Your job sounds very demanding, what skills do you need for the role, and how do you keep on top of it all?
Journalism requires a huge amount of energy. It’s also about speed and accuracy as well as storytelling. Deadlines are absolute and its live TV, so there is little room for error. Often there is a lot of gut instinct and confidence to make a quick decision. The role is also part of a huge team effort. You need great people skills to bring everything together for the deadlines. I have to absorb a huge amount of information, you learn to skim read and pick out the important points.
In order to relax, I do yoga, which is a great contrast to the pace of work. And I try and spend a lot of time outdoors when I’m not at work, just to be away from the studio environment. I work really long hours and it’s really intense, so outside of work I like big open spaces like the sea or the mountains. I just got back from a surf holiday in Morocco, it was next to a sleepy Berber village – and waves just big enough for a beginner. I also cook loads and recently did a Macaron baking course!
Do you have a mentor? How important has that been in your career?
I am part of a mentoring scheme run by Women in Film and Television. I was paired with a very senior executive in current affairs. She’s proof that women are equally capable in this fast paced, competitive environment. There are also 19 other mentees in the scheme who are all incredibly successful. We all support each other in our film and TV careers and encourage each other to believe in our capabilities. The news industry can be quite aggressive and fast in nature so an edge of femininity can provide a healthy balance.
In addition, there are so many talented, ground-breaking correspondents and managers I have worked with. They balance incredible journalism and great storytelling with huge amounts of energy and enthusiasm. It’s quite something to work with people you really look up to and are constantly learning from. They’ve probably had more influence on me than anything else in my career.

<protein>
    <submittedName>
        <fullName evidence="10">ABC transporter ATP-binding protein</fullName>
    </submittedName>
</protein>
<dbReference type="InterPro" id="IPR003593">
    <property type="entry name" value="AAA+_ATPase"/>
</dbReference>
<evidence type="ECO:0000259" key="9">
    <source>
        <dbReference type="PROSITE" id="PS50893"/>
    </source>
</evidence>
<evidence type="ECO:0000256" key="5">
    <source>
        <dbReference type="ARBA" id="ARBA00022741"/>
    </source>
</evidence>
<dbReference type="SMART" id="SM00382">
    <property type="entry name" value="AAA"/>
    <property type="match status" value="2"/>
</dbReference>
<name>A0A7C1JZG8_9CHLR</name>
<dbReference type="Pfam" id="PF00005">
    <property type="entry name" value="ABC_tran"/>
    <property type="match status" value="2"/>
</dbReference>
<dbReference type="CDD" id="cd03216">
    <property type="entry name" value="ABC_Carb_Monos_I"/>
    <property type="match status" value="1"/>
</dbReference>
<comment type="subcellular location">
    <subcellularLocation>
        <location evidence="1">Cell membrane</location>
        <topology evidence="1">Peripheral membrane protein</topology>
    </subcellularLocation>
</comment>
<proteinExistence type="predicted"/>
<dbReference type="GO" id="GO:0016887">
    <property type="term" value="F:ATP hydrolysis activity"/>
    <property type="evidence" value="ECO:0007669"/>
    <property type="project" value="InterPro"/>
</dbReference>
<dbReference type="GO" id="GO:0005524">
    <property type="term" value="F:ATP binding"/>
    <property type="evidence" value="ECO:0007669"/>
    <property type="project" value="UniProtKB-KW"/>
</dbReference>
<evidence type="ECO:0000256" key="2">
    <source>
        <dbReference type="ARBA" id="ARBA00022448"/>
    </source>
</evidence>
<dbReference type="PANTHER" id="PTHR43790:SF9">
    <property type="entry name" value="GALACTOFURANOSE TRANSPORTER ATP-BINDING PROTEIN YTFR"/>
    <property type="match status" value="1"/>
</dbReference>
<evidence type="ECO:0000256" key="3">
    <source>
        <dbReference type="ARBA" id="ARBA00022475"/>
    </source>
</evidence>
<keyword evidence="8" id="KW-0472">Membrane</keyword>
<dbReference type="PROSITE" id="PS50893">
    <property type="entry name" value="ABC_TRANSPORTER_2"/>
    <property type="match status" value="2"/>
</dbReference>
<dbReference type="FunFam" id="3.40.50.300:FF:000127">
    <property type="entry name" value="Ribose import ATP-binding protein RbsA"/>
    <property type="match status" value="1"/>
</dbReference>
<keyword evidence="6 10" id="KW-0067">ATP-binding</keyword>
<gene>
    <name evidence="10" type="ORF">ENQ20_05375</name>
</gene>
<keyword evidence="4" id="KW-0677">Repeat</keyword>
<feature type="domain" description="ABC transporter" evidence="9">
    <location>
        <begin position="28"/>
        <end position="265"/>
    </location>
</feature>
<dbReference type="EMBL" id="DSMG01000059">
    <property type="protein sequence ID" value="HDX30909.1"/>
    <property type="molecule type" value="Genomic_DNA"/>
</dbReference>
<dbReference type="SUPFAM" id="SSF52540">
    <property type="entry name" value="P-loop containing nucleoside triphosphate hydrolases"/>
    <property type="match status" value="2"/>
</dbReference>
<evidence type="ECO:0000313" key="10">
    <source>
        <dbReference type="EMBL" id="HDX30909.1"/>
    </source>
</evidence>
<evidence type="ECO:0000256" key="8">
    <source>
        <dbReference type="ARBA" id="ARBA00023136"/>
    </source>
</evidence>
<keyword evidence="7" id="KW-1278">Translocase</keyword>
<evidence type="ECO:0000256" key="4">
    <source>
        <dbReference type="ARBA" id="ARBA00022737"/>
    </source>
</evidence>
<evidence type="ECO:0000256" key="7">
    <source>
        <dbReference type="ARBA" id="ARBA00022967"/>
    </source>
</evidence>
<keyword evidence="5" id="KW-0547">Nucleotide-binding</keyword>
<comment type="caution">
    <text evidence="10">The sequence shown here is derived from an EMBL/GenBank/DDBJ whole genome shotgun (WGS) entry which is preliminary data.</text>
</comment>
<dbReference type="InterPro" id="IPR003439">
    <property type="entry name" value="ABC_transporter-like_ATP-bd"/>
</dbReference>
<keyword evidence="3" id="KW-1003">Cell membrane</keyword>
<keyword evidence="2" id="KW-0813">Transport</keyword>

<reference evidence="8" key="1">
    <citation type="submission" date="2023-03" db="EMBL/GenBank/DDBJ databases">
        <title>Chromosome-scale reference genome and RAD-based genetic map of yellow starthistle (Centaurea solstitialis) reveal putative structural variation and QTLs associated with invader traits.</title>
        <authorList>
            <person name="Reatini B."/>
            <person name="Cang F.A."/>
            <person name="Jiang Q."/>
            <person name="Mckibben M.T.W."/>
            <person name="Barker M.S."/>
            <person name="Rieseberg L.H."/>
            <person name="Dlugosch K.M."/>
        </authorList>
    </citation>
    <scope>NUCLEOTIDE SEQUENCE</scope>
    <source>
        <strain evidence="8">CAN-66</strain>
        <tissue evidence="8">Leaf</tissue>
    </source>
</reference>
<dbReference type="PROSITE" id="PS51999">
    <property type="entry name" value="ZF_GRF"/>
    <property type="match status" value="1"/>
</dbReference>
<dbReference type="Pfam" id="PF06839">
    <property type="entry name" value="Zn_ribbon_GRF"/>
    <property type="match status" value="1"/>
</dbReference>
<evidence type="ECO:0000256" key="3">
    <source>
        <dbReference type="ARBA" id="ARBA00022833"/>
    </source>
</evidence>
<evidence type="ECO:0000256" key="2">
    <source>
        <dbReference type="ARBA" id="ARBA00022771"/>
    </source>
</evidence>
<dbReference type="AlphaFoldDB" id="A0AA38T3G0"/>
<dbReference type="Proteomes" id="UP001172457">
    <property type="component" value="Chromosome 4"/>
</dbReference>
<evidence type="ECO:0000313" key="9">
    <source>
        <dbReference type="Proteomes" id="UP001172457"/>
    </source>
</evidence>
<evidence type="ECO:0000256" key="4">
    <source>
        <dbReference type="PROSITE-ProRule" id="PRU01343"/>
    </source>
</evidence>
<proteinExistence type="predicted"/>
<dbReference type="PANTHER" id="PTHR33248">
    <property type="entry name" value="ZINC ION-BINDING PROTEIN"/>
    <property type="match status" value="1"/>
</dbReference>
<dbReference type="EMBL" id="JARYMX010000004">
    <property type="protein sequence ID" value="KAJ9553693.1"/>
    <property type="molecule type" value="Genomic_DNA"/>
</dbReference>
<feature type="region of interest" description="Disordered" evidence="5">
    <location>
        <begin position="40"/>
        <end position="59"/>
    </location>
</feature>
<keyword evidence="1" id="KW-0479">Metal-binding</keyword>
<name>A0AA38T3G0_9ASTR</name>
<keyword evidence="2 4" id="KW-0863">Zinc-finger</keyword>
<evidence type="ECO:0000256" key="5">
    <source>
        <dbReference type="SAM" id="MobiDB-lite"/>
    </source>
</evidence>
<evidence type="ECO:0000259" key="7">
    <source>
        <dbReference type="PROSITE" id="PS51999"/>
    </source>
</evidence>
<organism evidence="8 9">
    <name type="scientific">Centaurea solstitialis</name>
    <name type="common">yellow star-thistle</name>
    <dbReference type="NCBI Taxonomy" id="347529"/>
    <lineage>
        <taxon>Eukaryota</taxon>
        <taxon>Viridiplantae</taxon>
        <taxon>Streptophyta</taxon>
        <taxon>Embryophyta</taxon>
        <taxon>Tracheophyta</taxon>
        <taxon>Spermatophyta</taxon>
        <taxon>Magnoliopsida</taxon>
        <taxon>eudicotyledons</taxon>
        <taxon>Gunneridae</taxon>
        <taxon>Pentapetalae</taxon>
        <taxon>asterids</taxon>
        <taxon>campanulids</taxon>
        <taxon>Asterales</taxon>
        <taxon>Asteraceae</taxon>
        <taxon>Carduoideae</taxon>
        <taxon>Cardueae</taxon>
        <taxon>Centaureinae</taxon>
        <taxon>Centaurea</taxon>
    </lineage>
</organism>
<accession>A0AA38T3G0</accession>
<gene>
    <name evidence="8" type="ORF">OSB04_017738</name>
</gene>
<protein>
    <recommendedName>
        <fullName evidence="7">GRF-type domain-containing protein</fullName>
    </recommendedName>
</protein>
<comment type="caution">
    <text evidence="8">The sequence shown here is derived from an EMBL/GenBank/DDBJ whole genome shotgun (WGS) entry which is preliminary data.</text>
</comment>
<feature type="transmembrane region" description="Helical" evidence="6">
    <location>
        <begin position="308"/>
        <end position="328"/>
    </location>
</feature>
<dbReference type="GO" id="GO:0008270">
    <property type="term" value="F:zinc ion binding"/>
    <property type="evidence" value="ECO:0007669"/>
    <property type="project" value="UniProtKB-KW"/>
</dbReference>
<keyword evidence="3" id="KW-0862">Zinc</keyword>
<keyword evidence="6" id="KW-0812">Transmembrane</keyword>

What is your favourite item from The Fold and why?
I wear the pencil skirt all the time – it fits so amazingly. I’ve never had a skirt that fits me so well – I also feel powerful in it, whether in flats or heels. I also have a black silk dress (Swanston) which I have worn both dressed up and dressed down – it’s so versatile. From the new collection I love the coat – it feels quite powerful but with a feminine edge. I don’t wear too much makeup or over do the hair so the clothes I wear can make more of a statement. I’ve always been small (size 6) and I find it really difficult to find formal clothes; dresses, skirts and trousers for work. The Fold fits me perfectly!
Laura wears The Wilton coat in Blush Pink.
Addendum: Laura has just returned from the Philippines covering the devastation of Typhoon Haiyan. She travelled to the worst hit city of Tacloban. Her team told stories of destruction as well as those of survival, read them here.